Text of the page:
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Theoretical and Applied Genetics

, Volume 129, Issue 8, pp 1595–1605 | Cite as

Genomic prediction for grain zinc and iron concentrations in spring wheat

  • Govindan VeluEmail author
  • Jose Crossa
  • Ravi P. Singh
  • Yuanfeng Hao
  • Susanne Dreisigacker
  • Paulino Perez-Rodriguez
  • Arun K. Joshi
  • Ravish Chatrath
  • Vikas Gupta
  • Arun Balasubramaniam
  • Chhavi Tiwari
  • Vinod K. Mishra
  • Virinder Singh Sohu
  • Gurvinder Singh Mavi
Original Article

Abstract

Key message

Predictability estimated through cross-validation approach showed moderate to high level; hence, genomic selection approach holds great potential for biofortification breeding to enhance grain zinc and iron concentrations in wheat.

Abstract

Wheat (Triticum aestivum L.) is a major staple crop, providing 20 % of dietary energy and protein consumption worldwide. It is an important source of mineral micronutrients such as zinc (Zn) and iron (Fe) for resource poor consumers. Genomic selection (GS) approaches have great potential to accelerate development of Fe- and Zn-enriched wheat. Here, we present the results of large-scale genomic and phenotypic data from the HarvestPlus Association Mapping (HPAM) panel consisting of 330 diverse wheat lines to perform genomic predictions for grain Zn (GZnC) and Fe (GFeC) concentrations, thousand-kernel weight (TKW) and days to maturity (DTM) in wheat. The HPAM lines were phenotyped in three different locations in India and Mexico in two successive crop seasons (2011–12 and 2012–13) for GZnC, GFeC, TKW and DTM. The genomic prediction models revealed that the estimated prediction abilities ranged from 0.331 to 0.694 for Zn and from 0.324 to 0.734 for Fe according to different environments, whereas prediction abilities for TKW and DTM were as high as 0.76 and 0.64, respectively, suggesting that GS holds great potential in biofortification breeding to enhance grain Zn and Fe concentrations in bread wheat germplasm.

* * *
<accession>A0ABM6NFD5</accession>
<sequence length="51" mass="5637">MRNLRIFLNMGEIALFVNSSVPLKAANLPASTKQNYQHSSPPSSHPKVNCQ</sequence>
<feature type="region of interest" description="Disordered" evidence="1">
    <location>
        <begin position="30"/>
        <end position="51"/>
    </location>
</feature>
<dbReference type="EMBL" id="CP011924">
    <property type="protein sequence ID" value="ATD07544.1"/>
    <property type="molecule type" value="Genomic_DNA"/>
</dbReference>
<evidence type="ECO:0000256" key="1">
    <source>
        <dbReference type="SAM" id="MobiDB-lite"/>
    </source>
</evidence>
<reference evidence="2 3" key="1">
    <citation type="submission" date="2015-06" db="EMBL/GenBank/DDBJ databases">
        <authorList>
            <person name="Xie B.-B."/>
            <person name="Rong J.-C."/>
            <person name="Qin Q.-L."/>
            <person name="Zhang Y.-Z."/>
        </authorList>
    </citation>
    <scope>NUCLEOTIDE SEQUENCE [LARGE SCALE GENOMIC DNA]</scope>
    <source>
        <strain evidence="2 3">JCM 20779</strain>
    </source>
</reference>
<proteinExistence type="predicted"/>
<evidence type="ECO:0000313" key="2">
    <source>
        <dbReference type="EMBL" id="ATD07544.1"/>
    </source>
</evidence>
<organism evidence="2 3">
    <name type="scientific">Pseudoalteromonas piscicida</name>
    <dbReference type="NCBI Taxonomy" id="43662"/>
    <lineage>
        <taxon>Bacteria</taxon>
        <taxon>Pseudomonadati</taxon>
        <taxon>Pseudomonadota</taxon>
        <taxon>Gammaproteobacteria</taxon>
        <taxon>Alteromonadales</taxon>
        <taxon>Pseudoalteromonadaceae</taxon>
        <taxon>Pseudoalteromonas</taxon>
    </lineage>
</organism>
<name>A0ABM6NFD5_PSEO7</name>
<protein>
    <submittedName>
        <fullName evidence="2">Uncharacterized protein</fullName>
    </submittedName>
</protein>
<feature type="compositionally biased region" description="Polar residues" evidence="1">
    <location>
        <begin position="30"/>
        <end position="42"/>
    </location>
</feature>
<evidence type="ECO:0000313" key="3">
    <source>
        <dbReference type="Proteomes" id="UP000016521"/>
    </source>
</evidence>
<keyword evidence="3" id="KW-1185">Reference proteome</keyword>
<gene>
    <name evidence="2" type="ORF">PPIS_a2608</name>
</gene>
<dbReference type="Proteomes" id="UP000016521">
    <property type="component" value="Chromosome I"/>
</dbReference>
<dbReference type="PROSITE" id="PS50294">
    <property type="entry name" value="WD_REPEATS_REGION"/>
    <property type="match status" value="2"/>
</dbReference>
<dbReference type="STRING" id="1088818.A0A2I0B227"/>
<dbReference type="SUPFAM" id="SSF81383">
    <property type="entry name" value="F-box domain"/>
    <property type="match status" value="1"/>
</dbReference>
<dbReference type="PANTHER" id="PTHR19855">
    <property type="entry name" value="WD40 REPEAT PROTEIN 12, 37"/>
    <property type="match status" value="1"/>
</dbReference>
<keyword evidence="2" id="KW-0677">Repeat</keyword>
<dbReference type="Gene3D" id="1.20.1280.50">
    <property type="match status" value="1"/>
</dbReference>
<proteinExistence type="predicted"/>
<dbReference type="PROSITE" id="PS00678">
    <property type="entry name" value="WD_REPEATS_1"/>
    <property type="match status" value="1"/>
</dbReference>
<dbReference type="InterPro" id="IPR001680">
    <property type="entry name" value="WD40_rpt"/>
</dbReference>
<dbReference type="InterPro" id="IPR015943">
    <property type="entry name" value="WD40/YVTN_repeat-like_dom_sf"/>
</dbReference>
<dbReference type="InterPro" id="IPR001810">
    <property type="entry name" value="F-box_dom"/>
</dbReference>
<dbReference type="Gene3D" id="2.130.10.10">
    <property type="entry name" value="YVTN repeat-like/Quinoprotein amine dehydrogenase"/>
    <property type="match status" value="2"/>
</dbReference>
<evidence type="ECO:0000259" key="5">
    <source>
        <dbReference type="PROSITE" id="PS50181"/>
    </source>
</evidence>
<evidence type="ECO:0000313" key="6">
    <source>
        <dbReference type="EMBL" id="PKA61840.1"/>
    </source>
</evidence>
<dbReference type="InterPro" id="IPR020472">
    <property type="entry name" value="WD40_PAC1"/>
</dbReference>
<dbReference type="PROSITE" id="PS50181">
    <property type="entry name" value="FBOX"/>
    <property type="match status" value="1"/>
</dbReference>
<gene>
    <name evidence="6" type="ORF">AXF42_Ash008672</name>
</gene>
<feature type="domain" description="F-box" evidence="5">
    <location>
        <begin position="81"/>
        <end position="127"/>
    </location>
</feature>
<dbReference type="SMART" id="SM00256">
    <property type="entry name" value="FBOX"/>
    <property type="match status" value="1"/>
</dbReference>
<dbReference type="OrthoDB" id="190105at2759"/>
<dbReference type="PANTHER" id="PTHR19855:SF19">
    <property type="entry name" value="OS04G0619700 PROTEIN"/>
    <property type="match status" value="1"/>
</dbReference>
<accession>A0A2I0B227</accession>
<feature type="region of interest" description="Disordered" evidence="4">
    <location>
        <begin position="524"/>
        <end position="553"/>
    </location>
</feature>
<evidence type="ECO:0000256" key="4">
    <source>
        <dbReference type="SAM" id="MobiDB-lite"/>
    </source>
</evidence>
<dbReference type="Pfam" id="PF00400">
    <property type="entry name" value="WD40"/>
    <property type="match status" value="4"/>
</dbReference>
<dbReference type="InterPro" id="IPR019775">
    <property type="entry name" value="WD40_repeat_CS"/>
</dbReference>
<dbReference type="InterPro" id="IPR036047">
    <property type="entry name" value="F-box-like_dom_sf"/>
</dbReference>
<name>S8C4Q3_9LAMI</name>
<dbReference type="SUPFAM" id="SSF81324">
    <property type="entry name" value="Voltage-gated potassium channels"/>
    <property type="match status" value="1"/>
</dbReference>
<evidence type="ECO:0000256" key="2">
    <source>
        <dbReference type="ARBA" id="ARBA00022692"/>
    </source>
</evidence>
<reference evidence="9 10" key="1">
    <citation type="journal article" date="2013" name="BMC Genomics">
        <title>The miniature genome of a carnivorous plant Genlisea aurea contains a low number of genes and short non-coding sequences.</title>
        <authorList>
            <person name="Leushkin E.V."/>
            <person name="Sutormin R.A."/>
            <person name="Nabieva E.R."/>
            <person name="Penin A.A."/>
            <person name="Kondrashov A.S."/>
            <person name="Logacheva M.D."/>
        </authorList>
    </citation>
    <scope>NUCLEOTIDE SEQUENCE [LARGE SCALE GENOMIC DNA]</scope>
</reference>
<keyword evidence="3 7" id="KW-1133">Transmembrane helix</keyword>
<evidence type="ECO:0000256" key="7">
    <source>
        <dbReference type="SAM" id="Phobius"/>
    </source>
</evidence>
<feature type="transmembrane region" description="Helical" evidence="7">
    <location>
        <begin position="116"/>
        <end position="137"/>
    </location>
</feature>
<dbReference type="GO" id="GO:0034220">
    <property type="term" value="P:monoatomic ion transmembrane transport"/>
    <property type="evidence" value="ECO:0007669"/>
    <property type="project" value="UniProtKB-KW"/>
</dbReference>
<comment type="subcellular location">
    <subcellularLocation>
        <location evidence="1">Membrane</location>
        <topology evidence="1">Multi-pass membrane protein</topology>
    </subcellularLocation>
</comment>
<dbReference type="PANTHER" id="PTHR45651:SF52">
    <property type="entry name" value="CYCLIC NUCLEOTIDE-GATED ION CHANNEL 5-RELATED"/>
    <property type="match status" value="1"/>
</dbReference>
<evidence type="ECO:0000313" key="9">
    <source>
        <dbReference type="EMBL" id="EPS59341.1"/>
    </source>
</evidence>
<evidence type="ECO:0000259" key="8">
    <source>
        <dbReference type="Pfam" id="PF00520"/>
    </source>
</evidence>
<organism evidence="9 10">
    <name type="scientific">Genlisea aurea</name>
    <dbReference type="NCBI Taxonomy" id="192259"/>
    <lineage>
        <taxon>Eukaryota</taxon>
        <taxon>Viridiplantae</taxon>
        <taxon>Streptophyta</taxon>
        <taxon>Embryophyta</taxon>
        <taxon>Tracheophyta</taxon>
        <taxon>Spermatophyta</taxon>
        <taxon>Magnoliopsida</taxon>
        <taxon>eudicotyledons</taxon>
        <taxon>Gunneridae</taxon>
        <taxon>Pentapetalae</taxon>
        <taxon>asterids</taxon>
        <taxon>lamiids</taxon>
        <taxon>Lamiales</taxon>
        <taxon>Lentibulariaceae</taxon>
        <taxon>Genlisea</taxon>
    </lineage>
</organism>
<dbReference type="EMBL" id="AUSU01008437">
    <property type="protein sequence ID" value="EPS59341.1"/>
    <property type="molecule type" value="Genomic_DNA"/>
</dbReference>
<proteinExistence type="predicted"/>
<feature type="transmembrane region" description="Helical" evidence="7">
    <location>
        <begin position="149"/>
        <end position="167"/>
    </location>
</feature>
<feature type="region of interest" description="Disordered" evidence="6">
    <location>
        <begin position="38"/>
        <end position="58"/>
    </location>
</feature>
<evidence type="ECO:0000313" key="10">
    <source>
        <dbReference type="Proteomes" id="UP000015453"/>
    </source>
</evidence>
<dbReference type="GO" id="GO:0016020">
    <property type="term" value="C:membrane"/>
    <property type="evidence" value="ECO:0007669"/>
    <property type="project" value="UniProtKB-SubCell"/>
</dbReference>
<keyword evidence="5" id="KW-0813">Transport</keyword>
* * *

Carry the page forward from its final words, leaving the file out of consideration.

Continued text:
Keywords

Genomic Selection Genomic Prediction Prediction Ability Genomic Selection Model Genomic Prediction Model 
These keywords were added by machine and not by the authors. This process is experimental and the keywords may be updated as the learning algorithm improves.

Notes

Acknowledgments

The authors acknowledge the financial support from the HarvestPlus challenge program and CGIAR research program on Agriculture for Nutrition and Health and special thanks to anonymous reviewer for the useful comments given in the manuscript.

Compliance with ethical standards

Conflict of interest

The authors declare that they have no conflict of interest.

Supplementary material

122_2016_2726_MOESM1_ESM.docx (22 kb)
Supplementary material 1 (DOCX 21 kb)

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Copyright information

© Springer-Verlag Berlin Heidelberg 2016

Authors and Affiliations

  • Govindan Velu
    • 1
    Email author
  • Jose Crossa
    • 1
  • Ravi P. Singh
    • 1
  • Yuanfeng Hao
    • 1
  • Susanne Dreisigacker
    • 1
  • Paulino Perez-Rodriguez
    • 2
  • Arun K. Joshi
    • 3
  • Ravish Chatrath
    • 4
  • Vikas Gupta
    • 4
  • Arun Balasubramaniam
    • 5
  • Chhavi Tiwari
    • 5
  • Vinod K. Mishra
    • 5
  • Virinder Singh Sohu
    • 6
  • Gurvinder Singh Mavi
    • 6
  1. 1.International Maize and Wheat Improvement Center (CIMMYT)MexicoMexico
  2. 2.Colegio de Postgraduados en Ciencias AgricolasTexcocoMexico
  3. 3.International Maize and Wheat Improvement Center (CIMMYT)South Asia OfficeKathmanduNepal
  4. 4.Indian Institute of Wheat and Barley Research (IIWBR)KarnalIndia
  5. 5.Banaras Hindu University (BHU)VaranasiIndia
  6. 6.Punjab Agricultural University (PAU)LudhianaIndia

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